A Portrait of the Artist as an Old Man — Bardo, False Chronicles of a Handful of Truths
Mexico’s entry for International Feature is a curious one, mostly because it’s very clear that the decision to submit it was down to the prestige of the filmmaker rather than the film itself. With a barely passable Rotten Tomatoes score of 60%, Bardo, False Chronicles of a Handful of Truths relies almost entirely on the Awards Season reputation of its director, Alejandro G. Iñárritu, but even that revelation proves the point of the film’s detractors.
If Iñárritu’s name feels familiar, it should. He won back-to-back Best Director Oscars a few years ago, for Birdman and The Revenant, respectively. While both films are tremendous, the campaign push was quite hypocritical. For his first win, it was a bit of an upset, as he beat out Richard Linklater for Boyhood, with his studio essentially arguing that his one-shot presentation for Birdman outweighed the 12-year effort for Linklater to put together his passion project. That’s all well and good if that’s your honest opinion, but the very next year the For Your Consideration ghouls were out in force arguing for The Revenant by emphasizing the fact that Iñárritu spent TWO years filming in various locations because he wanted to feature as much natural lighting as possible. So, a 12-year project wasn’t worthy, but a two-year one was? That’s what we call some bullshit, and regardless of my feelings for any of the films involved, it still worked, which damns the Academy and its voters just as much as it does Iñárritu.
A lot of the criticism of Bardo stems from the product being seen as self-indulgent. This is 100% true. The main character is an analog of Iñárritu, a lot of the commentary is a projection of his own personal whims without really saying anything, and there’s even a bitter, petty character who comes in midway through to mock his creative choices as a means to preemptively diffuse any legitimate critique. And again, it’s pretty clear that Mexico put this film forward, warts and all, because it knows that Iñárritu and his people have the skills to campaign for hardware in spite of these facts.
But in fairness, The Fabelmans is also self-indulgent. So is Belfast. So is Roma. So is Pain and Glory. Basically any semi-autobiographical film from a great director would qualify for that epithet, so I won’t knock Bardo solely on that front. What I will dock it for is its complete lack of anything resembling a coherent narrative. In all of these other films, where your personal enjoyment of their filmmakers’ respective back pats can vary wildly, it cannot be denied that they all had a story that anyone can follow and make sense of. Bardo intentionally doesn’t do that, opting for a frustrating stream of consciousness that would rather insult you for “not getting it” than make sure it can get its own point across.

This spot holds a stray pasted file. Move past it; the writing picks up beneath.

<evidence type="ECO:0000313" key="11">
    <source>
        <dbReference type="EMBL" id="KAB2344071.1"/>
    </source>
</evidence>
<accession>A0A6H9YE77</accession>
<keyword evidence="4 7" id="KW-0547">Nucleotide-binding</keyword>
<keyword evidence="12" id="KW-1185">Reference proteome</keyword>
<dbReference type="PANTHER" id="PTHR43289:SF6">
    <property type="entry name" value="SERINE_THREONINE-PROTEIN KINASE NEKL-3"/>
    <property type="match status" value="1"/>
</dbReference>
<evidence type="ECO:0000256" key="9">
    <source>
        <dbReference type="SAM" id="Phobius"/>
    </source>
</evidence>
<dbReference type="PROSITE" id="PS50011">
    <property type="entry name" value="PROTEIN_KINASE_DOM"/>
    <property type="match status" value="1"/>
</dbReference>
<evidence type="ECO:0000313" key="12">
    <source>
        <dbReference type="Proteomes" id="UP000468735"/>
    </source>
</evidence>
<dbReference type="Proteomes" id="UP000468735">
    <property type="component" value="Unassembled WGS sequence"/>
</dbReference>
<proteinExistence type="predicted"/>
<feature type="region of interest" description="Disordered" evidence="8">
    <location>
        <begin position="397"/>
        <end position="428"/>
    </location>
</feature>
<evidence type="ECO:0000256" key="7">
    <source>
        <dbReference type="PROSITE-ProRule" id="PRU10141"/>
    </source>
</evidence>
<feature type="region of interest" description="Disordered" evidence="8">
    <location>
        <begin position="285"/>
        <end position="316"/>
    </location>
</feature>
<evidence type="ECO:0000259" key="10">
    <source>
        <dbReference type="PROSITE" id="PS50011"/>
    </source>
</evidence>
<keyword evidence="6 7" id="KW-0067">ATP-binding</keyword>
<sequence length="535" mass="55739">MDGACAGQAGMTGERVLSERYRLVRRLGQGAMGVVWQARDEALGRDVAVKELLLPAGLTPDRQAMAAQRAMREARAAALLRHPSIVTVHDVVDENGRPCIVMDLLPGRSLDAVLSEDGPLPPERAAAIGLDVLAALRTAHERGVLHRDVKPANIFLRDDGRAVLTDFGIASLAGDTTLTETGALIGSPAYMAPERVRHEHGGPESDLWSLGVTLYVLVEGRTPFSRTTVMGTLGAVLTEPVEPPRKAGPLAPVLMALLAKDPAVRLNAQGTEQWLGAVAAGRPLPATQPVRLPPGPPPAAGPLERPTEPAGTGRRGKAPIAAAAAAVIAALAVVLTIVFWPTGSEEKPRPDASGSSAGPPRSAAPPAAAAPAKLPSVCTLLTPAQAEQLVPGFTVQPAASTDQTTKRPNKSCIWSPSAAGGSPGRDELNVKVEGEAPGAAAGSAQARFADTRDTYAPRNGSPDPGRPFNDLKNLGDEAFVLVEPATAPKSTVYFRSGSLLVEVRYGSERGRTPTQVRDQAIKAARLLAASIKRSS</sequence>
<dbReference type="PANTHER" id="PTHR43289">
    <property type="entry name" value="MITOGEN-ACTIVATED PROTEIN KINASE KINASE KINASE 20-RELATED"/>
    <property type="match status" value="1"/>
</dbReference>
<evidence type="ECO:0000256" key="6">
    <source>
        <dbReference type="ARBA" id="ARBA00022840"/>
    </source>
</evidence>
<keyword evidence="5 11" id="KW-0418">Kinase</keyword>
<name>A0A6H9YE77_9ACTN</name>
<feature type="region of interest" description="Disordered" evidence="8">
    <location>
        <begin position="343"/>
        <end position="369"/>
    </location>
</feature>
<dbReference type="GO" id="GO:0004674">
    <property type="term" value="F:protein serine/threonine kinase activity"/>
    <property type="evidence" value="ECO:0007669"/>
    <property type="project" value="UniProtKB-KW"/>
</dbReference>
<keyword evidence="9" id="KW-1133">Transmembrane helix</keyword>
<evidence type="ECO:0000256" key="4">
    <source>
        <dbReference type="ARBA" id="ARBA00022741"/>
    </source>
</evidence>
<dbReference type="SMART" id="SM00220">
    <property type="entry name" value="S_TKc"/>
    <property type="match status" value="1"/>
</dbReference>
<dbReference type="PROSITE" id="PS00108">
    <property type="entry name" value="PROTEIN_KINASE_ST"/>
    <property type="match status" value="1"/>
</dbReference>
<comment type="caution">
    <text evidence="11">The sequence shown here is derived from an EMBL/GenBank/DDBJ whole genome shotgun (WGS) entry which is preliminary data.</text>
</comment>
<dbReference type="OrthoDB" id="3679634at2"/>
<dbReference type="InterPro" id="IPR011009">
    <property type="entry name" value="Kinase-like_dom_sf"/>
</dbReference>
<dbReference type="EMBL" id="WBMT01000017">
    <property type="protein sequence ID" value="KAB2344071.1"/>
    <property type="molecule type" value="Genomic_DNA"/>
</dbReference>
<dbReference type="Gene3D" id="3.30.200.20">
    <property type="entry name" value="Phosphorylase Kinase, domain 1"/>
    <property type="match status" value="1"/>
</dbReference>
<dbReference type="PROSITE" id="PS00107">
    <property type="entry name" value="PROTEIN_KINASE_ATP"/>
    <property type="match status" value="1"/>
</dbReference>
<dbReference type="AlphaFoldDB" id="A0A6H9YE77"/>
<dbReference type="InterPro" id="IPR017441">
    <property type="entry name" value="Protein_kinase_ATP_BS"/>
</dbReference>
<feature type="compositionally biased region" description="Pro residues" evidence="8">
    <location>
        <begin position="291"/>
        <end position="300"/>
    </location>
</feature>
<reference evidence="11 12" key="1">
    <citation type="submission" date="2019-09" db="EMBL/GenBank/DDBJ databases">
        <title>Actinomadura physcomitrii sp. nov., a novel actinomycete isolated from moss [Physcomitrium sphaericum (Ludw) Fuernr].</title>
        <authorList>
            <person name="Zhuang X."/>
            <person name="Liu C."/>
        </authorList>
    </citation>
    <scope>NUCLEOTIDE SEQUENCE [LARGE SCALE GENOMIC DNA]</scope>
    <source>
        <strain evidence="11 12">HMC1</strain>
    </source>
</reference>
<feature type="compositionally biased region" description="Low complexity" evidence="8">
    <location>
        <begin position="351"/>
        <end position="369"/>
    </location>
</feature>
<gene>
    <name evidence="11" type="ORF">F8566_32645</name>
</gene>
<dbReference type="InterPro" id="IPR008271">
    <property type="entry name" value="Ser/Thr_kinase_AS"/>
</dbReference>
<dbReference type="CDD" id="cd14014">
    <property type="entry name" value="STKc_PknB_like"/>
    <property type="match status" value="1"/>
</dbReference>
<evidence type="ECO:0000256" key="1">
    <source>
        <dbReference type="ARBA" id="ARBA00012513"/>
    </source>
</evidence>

For much of the film, I got flashbacks to The Tree of Life, which is one of the most beloved movies of this young century, but one that I absolutely despised, because Terrence Malick decided it was more important to put a bunch of pretty yet pretentious images on the screen than to actually say anything. When I watch a movie for two and a half hours, I shouldn’t have to then go to Wikipedia to figure out what actually happened in it. But where Malick decided to let his camera do all the nonsense talking, Iñárritu more favors the edit. Oh there are a lot of attention-grabbing visuals, don’t get me wrong, but the creative heft is more in using the shot and scene changes to reinforce the intentionally incongruous plot.
And for what it’s worth, Iñárritu’s imagery is certainly memorable. The only things about Malick’s rage-inducing opus that stick with me a decade later are the “Creation of the World” sequence (which was basically a ripoff of 2001: A Space Odyssey) and the kid with the deformed head that was never addressed. Iñárritu, on the other hand, will leave indelible pictures in your head long after the movie mercifully ends. The film opens with a first-person view of our lead watching his shadow extend as he runs, jumps, and flies over a vast desert, followed quickly by a newborn child being stuffed back into the womb (he’s decided to go back because the world is too fucked up) and the umbilical cord getting dragged behind the mother as she leaves the hospital. Other completely messed up moments include a chat between an adult man and his dead father with the younger man’s head superimposed over that of a child actor, Amazon buying the Mexican state of Baja California, and the aforementioned baby partially popping back out of his mother’s vagina during cunnilingus. Credit where it’s due, even when it’s impossible to tell what Iñárritu is saying, you certainly remember how he says it.
In what barely passes for a storyline, Iñárritu’s avatar is Silverio Gama (played by Daniel Giménez Cacho), a Mexican journalist and documentary filmmaker who lives in Los Angeles with his family. He is about to become the first Latin American to win a prestigious award in the U.S. for journalistic ethics thanks to his confrontational films where he imagines himself interviewing controversial historical figures like Hernán Cortés. He returns to Mexico, where he’s under immense pressure from politicians (to help ease diplomatic tensions between his two home countries) and local press (who still resent him for leaving their network for bigger and better things). Meanwhile, he’s caught in a sort of microcosm culture war in his own household, as his wife (Griselda Siciliani), adult daughter (Ximena Lamadrid), and teenage son (Iker Sanchez Solano) all have conflicting feelings about their privileged life in America versus what they left behind in Mexico.